in the kitchen

Bringing the Harvest to the Table at Stoneacre Pantry

By Andrea E. McHugh / Photography By Chip Riegel | March 01, 2015
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Christopher Bender and David Crowell of Stoneacre Pantry
Christopher Bender and David Crowell setting the daily menu. ChipRiegel.com

Digging Community and Digging Dirt Help Bring the Harvest to the Table on Lower Thames Street

It’s not uncommon to see Christopher Bender and David Crowell of Newport’s Stoneacre Pantry at local farmers’ markets carrying tote bags brimming with robust leafy greens, ripe summer vegetables and artisan foodstuffs.

“While the Farm Fresh Market Mobile is great, we try to go directly to the farms whenever possible. That way the money is going right to them. Plus, we can go a little more often than rely on [deliveries] once or twice a week,” says Bender. “It also makes a statement when we go the farmers’ market and walk out with 15 bags worth of stuff.”

Making a statement is something the two have been doing since the beginning of their careers. Bender and Crowell met while running a pair of restaurants in New York City’s West Village. With a shared passion for local food sourcing, community spirit, wines from Burgundy and craft cocktails, they were inspired to open their own eatery.

“I wanted to do something maybe in New York or Providence, maybe Newport. Then after spending a little time back in Rhode Island, it was a no brainer,” says Bender. “When it came time to do our own thing, [Newport] just made sense.”

When conceptualizing the restaurant, the two observed Newport’s existing restaurant climate and looked to tap what they saw as a fertile market: the middle ground.

“A neighborhood bistro-type feel or something in that realm where it takes the higher-end technique and refinement we had from the different places we worked, but to do it in a way that is approachable and to do it in a way that we enjoy ourselves every day,” explains Bender.

Crowell and Bender both cite the momentum generated by other Thames Street establishments that share a sustainable food philosophy: Chef Jake Rojas at Tallulah on Thames, Chef Albert Bouchard and his wife, Sarah, of The Revolving Door and Bouchard and Chefs Chad Hoffer and Tyler Burnley, along with their wives, Julia Hoffer and Anna Jenkins, at Thames Street Kitchen.

Since opening Stoneacre Pantry in the summer of 2013, Crowell and Bender have been welcomed into the close-knit food community.

“It’s been really rewarding,” says Crowell. “People are more supportive than we could have expected … especially being next door to Sarah and Albert, having Jake down one way and Thames Street Kitchen down the other way. Everybody works together whether you need to borrow something or need a little help.”

As they did when they first opened Stoneacre Pantry, which is named after a long gone Bellevue Avenue summer “cottage,” Crowell and Bender turn to local farmers and fisherman when crafting their ever-evolving menu.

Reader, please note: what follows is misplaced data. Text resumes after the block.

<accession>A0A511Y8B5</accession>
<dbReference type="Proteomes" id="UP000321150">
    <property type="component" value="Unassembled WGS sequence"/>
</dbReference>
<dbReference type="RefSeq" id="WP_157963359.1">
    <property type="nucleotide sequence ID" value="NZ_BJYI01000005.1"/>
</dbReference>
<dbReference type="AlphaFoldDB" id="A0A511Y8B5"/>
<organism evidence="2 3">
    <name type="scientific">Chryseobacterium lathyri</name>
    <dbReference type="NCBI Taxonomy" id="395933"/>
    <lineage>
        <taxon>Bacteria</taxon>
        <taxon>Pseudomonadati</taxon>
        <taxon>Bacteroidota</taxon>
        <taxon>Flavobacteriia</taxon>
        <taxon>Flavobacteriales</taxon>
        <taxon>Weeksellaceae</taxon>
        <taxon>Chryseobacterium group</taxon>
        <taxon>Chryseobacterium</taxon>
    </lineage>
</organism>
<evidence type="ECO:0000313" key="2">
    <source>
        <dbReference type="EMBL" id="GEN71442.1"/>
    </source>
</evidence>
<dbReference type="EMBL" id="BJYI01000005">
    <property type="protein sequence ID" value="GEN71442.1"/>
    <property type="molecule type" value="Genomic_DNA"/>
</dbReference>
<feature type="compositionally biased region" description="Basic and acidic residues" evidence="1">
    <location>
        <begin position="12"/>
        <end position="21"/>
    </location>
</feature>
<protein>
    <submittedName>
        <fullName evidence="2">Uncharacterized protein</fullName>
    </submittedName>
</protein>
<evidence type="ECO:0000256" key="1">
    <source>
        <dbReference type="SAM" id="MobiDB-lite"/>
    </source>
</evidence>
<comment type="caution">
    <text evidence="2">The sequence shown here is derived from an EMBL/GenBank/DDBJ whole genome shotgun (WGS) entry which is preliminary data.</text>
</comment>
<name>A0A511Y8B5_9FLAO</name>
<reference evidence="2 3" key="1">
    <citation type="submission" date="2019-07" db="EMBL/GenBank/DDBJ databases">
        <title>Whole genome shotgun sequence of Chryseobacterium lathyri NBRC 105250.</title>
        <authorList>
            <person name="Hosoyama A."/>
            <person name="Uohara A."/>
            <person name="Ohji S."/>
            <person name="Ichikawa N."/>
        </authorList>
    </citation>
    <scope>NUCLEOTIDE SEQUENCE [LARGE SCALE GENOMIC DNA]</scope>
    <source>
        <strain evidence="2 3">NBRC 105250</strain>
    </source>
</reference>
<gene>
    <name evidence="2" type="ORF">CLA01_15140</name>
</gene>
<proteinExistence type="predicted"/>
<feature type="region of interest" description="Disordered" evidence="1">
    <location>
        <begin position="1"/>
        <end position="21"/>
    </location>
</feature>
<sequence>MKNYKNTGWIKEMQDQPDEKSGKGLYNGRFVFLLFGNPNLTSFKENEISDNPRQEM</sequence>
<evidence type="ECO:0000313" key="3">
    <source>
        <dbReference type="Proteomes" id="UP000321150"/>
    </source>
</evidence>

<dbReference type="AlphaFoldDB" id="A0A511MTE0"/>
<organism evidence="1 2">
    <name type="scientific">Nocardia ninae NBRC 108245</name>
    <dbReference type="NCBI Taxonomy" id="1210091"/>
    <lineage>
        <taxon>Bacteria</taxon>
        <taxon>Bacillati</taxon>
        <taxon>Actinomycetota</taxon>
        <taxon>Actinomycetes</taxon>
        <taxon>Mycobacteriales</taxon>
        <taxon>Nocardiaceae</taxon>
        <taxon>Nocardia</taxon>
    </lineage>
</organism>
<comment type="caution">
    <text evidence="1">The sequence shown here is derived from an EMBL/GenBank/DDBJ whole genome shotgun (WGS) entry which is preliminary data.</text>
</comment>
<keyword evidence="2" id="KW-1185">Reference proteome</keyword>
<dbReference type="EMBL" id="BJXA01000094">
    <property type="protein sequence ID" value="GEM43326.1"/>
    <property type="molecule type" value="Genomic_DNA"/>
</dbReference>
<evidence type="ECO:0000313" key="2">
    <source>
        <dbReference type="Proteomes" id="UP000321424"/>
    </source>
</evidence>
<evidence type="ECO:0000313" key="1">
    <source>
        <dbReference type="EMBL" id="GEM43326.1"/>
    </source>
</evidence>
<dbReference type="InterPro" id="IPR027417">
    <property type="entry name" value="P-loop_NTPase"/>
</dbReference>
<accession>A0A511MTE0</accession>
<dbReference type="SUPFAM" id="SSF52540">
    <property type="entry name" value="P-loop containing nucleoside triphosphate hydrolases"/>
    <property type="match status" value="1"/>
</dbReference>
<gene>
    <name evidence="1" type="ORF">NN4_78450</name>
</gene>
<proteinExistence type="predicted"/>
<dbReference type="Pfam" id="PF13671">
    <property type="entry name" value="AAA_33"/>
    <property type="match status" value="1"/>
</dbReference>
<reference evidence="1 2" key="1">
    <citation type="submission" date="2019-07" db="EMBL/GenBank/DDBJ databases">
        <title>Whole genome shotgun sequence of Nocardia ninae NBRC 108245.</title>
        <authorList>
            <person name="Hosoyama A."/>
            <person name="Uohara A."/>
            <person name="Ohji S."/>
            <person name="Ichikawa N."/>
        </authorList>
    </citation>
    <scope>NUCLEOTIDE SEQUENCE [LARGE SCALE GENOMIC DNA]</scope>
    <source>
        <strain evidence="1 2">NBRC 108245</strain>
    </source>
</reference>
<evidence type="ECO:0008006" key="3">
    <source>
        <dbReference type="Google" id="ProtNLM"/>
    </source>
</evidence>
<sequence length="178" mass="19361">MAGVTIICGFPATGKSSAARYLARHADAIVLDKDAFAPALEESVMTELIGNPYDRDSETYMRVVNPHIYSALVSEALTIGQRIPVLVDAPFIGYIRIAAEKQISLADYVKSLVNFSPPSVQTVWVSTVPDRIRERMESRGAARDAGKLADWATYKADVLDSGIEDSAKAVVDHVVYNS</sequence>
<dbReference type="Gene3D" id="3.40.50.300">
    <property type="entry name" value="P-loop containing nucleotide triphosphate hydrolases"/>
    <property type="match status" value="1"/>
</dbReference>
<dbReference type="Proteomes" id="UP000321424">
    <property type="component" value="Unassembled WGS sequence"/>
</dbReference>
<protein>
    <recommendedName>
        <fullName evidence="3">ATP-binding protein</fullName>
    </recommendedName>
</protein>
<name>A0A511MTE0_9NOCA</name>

“We change the menu just about daily. Sometimes it changes a little, sometimes a lot. It’s what’s coming out of the ground and what’s coming out of the ocean and what we can get our hands on,” says Crowell.

Area farms featured on their menu include Rhode Island farms Wild Harmony Farm in Exeter, Simmons Farm in Middletown, Wishing Stone Farm in Little Compton, Arcadian Fields in Hope Valley plus Paradise Farm in Westport, Massachusetts.

“One of our philosophies is to represent hardworking fishermen and farmers. These folks are out there working their butts off— the same way we are here—and I think to show respect to them, their product and their hard work, we should do the same,” says Crowell. “We work really hard to [show off ] their fish, their carrots, their potatoes, their pigs—so that’s a big part of it.”

Last year, Crowell and Bender strengthened their bond with the farming community by rolling up their own sleeves and getting their hands dirty by planting and tending to their own one-acre plot in Jamestown on borrowed land.

“We did kale and lots of herbs, tomatoes; veggies that we either went through a lot of, or those we wanted to keep very fresh and some things that weren’t being gown elsewhere, like Tristar strawberries—types of peppers we wanted, like Shishito peppers, so we can have different varieties at our fingertips,” says Bender. Their yield would often inspire a new dish on the menu. This year, they’ll expand to 15 acres so they can experiment with different heirloom varieties of grains or beans in addition to other menu needs.

“We’re not reinventing the wheel,” says Crowell. “We’re not trying to do anything that hasn’t been done or break ground anywhere. We’re just trying to have a lot of fun doing it—to showcase cool food and create a good environment, a good representation of [local] food and what it can be.”

Their altruistic efforts have rewarded Crowell and Bender handsomely. Stoneacre Pantry’s reputation is enviable while diners, neighbors and industry colleagues have become friends. But you won’t find the two seeking the spotlight.

“A rising tide floats all boats,” says Crowell. “And this is Newport, so we want to get all those boats to rise really high,” adds Bender.


Andrea E. McHugh is a freelance writer who has written for the Hartford Courant, Baltimore Magazine, Daily Candy, Design Sponge, Providence Monthly and more. She resides in Newport.

Stoneacre Pantry
515 Thames St., Newport, RI
401.619.7810; StoneacrePantry.com

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